Let’s start with a big and bold fact that will rightly shock you about life on land. Since the year 2000, the world has lost over 100 million hectares of forest (net). The UK is about 13 million hectares in size, so imagine that a forest 7.5 times the size of the UK has been felled in just 20 years. That’s completely insane.
Here’s another fact that relates to life on land: diseases regularly pass from animals to humans – such as Covid-19. In the future, we can only expect to see more zoonoses (animal-to-human diseases) as we intentionally destroy habitats and get closer to animals. More human-animal interaction, more diversification of diseases, and more unsustainable farming (and subsequent meat-eating) all encourage pathogens to spread between humans and their livestock.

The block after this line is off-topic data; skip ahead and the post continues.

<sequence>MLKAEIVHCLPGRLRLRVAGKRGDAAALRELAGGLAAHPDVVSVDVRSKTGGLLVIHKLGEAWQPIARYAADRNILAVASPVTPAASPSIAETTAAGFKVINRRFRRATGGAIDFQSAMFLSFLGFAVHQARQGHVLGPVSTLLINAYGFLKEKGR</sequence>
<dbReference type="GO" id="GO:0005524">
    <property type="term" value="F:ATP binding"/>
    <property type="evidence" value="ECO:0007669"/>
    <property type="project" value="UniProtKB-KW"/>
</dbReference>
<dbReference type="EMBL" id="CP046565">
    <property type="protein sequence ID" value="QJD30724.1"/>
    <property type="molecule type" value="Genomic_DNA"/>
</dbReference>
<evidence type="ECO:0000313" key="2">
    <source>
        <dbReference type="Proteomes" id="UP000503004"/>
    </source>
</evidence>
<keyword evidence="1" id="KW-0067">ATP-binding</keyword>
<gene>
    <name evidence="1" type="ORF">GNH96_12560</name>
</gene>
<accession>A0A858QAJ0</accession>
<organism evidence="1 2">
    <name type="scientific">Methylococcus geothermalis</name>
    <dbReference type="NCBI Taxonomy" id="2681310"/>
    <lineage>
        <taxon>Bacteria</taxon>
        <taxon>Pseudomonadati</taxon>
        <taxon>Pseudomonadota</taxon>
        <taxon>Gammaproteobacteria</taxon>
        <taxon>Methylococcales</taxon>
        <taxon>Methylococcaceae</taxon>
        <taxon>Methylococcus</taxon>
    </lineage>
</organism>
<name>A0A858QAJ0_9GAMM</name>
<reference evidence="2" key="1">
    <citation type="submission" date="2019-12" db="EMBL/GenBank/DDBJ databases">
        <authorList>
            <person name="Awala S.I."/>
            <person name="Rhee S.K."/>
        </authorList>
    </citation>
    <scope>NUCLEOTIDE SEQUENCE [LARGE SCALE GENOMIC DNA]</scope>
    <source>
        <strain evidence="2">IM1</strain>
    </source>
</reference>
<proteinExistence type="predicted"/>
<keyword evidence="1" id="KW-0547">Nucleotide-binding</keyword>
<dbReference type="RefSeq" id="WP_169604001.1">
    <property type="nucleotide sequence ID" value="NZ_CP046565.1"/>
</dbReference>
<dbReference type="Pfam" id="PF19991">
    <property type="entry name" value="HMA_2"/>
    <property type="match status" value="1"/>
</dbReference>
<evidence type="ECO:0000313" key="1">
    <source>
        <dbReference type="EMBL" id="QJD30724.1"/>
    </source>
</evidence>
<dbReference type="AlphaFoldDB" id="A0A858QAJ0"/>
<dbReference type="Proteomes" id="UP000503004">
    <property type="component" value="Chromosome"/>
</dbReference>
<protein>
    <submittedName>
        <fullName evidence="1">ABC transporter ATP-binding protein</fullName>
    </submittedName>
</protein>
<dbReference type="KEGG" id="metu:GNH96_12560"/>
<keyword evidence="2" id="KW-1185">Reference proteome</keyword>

In light of Covid-19, the world has been given a new perspective and the opportunity to build back better, with more sustainable measures put in place. Governments, people, and businesses must take the natural environment more seriously to create a more beautiful and resilient future that offers mutual respect for public and environmental health.
Unchecked environmental destruction will invite more zoonosis, which means policymakers need to be educated about the threats that the environment brings. Biological diversity is something best understood and explained by the experts, but unless governments take biosafety and biosecurity more seriously and regulate our relationship with nature, we will struggle to detect and prevent future threats.